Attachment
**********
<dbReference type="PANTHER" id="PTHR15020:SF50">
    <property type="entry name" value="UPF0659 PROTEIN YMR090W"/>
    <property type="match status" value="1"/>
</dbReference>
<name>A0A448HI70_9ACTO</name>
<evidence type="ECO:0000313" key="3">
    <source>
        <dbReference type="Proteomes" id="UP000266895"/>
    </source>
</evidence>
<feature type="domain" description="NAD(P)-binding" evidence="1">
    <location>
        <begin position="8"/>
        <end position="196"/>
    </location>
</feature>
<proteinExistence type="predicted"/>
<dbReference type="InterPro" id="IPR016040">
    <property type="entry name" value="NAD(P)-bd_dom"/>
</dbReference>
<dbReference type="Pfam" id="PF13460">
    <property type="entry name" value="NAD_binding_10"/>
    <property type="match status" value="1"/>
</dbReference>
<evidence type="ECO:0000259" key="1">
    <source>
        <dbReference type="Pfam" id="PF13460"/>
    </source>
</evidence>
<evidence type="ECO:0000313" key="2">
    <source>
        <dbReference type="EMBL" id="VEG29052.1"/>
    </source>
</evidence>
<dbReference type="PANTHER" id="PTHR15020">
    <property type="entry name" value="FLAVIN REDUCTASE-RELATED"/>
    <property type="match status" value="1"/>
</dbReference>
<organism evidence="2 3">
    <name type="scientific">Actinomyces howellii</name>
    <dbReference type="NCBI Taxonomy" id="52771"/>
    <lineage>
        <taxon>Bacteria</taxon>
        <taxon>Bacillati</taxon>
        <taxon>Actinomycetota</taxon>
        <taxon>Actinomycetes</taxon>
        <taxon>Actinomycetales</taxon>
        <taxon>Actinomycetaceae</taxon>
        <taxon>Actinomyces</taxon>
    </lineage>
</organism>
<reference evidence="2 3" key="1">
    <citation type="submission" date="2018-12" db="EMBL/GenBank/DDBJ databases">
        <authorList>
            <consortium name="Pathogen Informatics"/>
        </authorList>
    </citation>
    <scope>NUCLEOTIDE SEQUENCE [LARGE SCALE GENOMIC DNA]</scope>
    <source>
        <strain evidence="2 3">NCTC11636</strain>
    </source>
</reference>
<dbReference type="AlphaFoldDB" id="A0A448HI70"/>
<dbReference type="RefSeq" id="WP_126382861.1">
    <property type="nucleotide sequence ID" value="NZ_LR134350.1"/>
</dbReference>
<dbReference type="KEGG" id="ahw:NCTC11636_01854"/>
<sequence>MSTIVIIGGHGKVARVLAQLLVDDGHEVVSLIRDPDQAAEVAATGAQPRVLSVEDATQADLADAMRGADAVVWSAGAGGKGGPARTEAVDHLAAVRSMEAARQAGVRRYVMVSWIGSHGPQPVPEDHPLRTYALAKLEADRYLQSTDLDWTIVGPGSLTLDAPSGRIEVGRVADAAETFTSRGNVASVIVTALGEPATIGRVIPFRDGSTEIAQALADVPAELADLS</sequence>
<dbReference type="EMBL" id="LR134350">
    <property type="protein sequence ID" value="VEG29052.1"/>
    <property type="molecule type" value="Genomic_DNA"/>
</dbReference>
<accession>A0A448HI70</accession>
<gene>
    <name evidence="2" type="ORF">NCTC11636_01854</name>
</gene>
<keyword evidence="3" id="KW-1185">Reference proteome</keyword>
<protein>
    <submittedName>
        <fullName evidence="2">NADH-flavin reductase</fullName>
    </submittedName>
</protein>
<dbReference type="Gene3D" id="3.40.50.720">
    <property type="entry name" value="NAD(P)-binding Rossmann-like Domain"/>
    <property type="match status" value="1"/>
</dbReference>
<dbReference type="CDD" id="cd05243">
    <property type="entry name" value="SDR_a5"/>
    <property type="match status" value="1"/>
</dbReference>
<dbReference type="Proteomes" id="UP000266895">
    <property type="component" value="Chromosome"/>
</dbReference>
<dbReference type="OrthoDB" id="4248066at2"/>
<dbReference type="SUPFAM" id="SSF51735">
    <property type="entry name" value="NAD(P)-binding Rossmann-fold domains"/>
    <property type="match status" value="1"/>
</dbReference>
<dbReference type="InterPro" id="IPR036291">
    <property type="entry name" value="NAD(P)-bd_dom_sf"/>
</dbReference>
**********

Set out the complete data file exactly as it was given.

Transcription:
<dbReference type="PANTHER" id="PTHR15020:SF50">
    <property type="entry name" value="UPF0659 PROTEIN YMR090W"/>
    <property type="match status" value="1"/>
</dbReference>
<name>A0A448HI70_9ACTO</name>
<evidence type="ECO:0000313" key="3">
    <source>
        <dbReference type="Proteomes" id="UP000266895"/>
    </source>
</evidence>
<feature type="domain" description="NAD(P)-binding" evidence="1">
    <location>
        <begin position="8"/>
        <end position="196"/>
    </location>
</feature>
<proteinExistence type="predicted"/>
<dbReference type="InterPro" id="IPR016040">
    <property type="entry name" value="NAD(P)-bd_dom"/>
</dbReference>
<dbReference type="Pfam" id="PF13460">
    <property type="entry name" value="NAD_binding_10"/>
    <property type="match status" value="1"/>
</dbReference>
<evidence type="ECO:0000259" key="1">
    <source>
        <dbReference type="Pfam" id="PF13460"/>
    </source>
</evidence>
<evidence type="ECO:0000313" key="2">
    <source>
        <dbReference type="EMBL" id="VEG29052.1"/>
    </source>
</evidence>
<dbReference type="PANTHER" id="PTHR15020">
    <property type="entry name" value="FLAVIN REDUCTASE-RELATED"/>
    <property type="match status" value="1"/>
</dbReference>
<organism evidence="2 3">
    <name type="scientific">Actinomyces howellii</name>
    <dbReference type="NCBI Taxonomy" id="52771"/>
    <lineage>
        <taxon>Bacteria</taxon>
        <taxon>Bacillati</taxon>
        <taxon>Actinomycetota</taxon>
        <taxon>Actinomycetes</taxon>
        <taxon>Actinomycetales</taxon>
        <taxon>Actinomycetaceae</taxon>
        <taxon>Actinomyces</taxon>
    </lineage>
</organism>
<reference evidence="2 3" key="1">
    <citation type="submission" date="2018-12" db="EMBL/GenBank/DDBJ databases">
        <authorList>
            <consortium name="Pathogen Informatics"/>
        </authorList>
    </citation>
    <scope>NUCLEOTIDE SEQUENCE [LARGE SCALE GENOMIC DNA]</scope>
    <source>
        <strain evidence="2 3">NCTC11636</strain>
    </source>
</reference>
<dbReference type="AlphaFoldDB" id="A0A448HI70"/>
<dbReference type="RefSeq" id="WP_126382861.1">
    <property type="nucleotide sequence ID" value="NZ_LR134350.1"/>
</dbReference>
<dbReference type="KEGG" id="ahw:NCTC11636_01854"/>
<sequence>MSTIVIIGGHGKVARVLAQLLVDDGHEVVSLIRDPDQAAEVAATGAQPRVLSVEDATQADLADAMRGADAVVWSAGAGGKGGPARTEAVDHLAAVRSMEAARQAGVRRYVMVSWIGSHGPQPVPEDHPLRTYALAKLEADRYLQSTDLDWTIVGPGSLTLDAPSGRIEVGRVADAAETFTSRGNVASVIVTALGEPATIGRVIPFRDGSTEIAQALADVPAELADLS</sequence>
<dbReference type="EMBL" id="LR134350">
    <property type="protein sequence ID" value="VEG29052.1"/>
    <property type="molecule type" value="Genomic_DNA"/>
</dbReference>
<accession>A0A448HI70</accession>
<gene>
    <name evidence="2" type="ORF">NCTC11636_01854</name>
</gene>
<keyword evidence="3" id="KW-1185">Reference proteome</keyword>
<protein>
    <submittedName>
        <fullName evidence="2">NADH-flavin reductase</fullName>
    </submittedName>
</protein>
<dbReference type="Gene3D" id="3.40.50.720">
    <property type="entry name" value="NAD(P)-binding Rossmann-like Domain"/>
    <property type="match status" value="1"/>
</dbReference>
<dbReference type="CDD" id="cd05243">
    <property type="entry name" value="SDR_a5"/>
    <property type="match status" value="1"/>
</dbReference>
<dbReference type="Proteomes" id="UP000266895">
    <property type="component" value="Chromosome"/>
</dbReference>
<dbReference type="OrthoDB" id="4248066at2"/>
<dbReference type="SUPFAM" id="SSF51735">
    <property type="entry name" value="NAD(P)-binding Rossmann-fold domains"/>
    <property type="match status" value="1"/>
</dbReference>
<dbReference type="InterPro" id="IPR036291">
    <property type="entry name" value="NAD(P)-bd_dom_sf"/>
</dbReference>